Despite the strong focus on health care and health insurance over the course of the last year the Gillard government has managed to derail two of its biggest projects and has been met with staunch criticism as we approach elections. The first error is the alleged infringement of patents rights in respect of the government’s electronic health records system and the second is yet more criticism for the National Disability Insurance Scheme.
An American software company is expected to wrap its investigation into alleged infringements of its patents up this week. The company alleged that federal and state government had infringed on its patients and other intellectual property that it offers under license. The claims were made in reference to the electronic health records systems that was developed the Gillard government. A third party manages the implementation of the system and has also been implicated in the infringement claims.
The patented method at the centre of the debate attributes an individual destination address to each consumer account when they receive communication from a health care provider. According to the company the destination address can be an email address or phone number. The patents also include the association of the access data with the consumer’s account to enable the consumer to use a secure website.
The communication incorporates a health record for each consumer. The consumer needs to have given permission for the data to be sent, stored and used on the website. The company says they have not filed an official complaint yet but it has said that its patents are available for licensing, inferring that an arrangement could be reached if financial responsibility for the matter was to be taken.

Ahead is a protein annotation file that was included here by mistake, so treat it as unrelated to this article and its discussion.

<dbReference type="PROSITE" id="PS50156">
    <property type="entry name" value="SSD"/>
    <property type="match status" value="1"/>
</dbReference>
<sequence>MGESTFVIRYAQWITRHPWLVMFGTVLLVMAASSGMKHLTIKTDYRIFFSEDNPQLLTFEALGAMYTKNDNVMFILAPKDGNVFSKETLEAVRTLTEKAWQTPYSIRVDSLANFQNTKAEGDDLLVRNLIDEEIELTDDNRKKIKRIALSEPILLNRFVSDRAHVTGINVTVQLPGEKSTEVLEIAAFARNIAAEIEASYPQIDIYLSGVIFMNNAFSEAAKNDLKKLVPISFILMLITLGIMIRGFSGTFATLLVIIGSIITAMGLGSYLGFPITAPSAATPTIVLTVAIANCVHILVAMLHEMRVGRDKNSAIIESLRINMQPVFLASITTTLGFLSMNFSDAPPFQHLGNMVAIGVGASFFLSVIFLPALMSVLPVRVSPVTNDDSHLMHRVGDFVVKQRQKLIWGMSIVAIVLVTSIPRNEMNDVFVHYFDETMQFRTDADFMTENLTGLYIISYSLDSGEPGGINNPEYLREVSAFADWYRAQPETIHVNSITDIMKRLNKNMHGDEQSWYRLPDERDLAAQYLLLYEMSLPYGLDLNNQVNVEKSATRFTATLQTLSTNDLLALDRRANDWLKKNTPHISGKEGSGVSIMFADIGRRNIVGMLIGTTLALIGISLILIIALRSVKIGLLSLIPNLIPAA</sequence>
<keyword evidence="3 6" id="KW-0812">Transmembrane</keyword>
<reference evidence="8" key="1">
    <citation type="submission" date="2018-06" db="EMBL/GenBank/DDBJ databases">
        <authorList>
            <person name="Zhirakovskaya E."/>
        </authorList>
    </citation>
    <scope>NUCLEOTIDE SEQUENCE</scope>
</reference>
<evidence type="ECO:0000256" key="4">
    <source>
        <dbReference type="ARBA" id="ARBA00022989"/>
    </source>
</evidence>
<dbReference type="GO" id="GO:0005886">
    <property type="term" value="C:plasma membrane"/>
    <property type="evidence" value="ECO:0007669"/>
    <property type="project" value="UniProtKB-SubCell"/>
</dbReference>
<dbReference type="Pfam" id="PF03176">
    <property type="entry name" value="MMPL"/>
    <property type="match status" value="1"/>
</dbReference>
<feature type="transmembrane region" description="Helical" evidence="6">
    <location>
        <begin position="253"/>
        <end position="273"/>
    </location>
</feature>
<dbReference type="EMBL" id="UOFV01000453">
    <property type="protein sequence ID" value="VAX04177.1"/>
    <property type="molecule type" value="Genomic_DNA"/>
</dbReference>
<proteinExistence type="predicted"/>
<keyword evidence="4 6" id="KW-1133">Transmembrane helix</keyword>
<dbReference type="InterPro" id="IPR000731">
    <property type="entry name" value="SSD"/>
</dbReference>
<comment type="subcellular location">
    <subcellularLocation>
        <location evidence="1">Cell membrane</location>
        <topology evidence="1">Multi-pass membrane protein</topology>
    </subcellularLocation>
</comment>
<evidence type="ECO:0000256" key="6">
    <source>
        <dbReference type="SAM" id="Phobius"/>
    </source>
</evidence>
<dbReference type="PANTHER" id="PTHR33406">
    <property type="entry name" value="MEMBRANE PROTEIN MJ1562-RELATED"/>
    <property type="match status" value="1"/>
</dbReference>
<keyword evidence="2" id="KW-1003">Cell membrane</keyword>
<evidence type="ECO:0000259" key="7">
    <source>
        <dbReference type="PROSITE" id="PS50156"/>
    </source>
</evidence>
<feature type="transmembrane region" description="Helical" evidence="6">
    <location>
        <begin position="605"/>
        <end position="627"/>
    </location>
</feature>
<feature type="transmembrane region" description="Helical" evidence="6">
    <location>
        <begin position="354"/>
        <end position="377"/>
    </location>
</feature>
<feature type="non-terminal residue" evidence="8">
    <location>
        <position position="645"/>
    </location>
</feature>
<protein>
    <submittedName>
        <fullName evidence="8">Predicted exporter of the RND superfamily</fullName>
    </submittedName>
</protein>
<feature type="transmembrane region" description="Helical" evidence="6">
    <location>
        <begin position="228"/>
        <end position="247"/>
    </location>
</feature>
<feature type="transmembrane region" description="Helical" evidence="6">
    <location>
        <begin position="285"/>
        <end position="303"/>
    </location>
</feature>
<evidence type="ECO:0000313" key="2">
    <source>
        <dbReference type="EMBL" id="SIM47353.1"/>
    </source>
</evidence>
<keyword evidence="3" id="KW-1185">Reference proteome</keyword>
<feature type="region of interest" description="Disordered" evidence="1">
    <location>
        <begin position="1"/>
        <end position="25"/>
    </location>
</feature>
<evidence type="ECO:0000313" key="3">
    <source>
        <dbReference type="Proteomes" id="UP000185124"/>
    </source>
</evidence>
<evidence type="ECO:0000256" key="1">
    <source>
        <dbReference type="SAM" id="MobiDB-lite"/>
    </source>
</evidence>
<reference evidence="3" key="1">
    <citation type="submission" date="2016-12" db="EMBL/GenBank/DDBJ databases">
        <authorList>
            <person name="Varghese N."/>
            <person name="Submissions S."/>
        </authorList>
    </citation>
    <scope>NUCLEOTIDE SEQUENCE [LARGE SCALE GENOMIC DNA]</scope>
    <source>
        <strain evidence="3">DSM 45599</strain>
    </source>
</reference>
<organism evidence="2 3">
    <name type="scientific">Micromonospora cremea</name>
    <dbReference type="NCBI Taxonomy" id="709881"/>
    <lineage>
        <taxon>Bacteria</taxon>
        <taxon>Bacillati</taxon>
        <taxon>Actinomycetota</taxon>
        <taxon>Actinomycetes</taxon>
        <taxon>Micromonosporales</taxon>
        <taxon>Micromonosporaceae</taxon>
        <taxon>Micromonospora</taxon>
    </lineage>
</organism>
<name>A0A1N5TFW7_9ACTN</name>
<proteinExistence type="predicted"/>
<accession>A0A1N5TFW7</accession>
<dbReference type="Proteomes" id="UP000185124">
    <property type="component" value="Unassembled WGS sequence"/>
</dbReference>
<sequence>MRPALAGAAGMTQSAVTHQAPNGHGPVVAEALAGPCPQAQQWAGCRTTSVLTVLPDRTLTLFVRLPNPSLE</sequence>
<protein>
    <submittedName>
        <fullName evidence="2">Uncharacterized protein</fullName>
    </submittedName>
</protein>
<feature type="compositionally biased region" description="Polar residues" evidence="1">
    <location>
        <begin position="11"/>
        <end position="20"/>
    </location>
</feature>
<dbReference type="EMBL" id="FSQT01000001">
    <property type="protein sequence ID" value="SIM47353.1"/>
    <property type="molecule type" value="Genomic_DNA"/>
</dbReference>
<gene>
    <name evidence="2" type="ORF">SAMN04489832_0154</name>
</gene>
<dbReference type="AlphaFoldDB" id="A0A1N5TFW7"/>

The organisation’s US patents have been valued at $1 billion USD by an independent advisory firm.
The government has come under more fire in light of its National Disability Scheme with new claims lodged that the scheme discriminates against people who are culturally diverse. A cultural lobby group has said that the five territories the government chose to launch in were traditionally Anglo Saxon in origin. The launch sites included New South Wales, Queensland, South Australia, Victoria and the ACT.
It has been claimed that not launching the scheme in culturally mixed areas would mean people who are linguistically and culturally diverse will not have proper access to the scheme in its early days of operation and will be likely to miss out on benefits. It has also been alleged that the oversight will compromise the scheme’s implementation once it needs to be expanded beyond the initial launch sites.
A cultural lobby group says that the sites chosen for the launch result in a demographic that is born in Australia, is most likely to have two parents born in Australia, is likely to only speak English as a home language and is unlikely to speak two languages in the home. There are exceptions to the generalisation of course but international students and diplomats in the region would not be eligible for the National Disability Scheme in any event.
The error of the program not being implemented in more culturally diverse parts of the country, according to what critics say, will prevent its pilot projects from being implemented in realistic environments and will not provide a feasible idea of how it will work out in the real world, which was the primary purpose of the pilots.
The scheme has been met with much criticism and apprehension and one of the other areas it has not addressed is the issue of emigrants, raising further concerns. There will be adverse consequences for emigrants who do not have a permanent residence but who have a disability. The debate looks set to continue.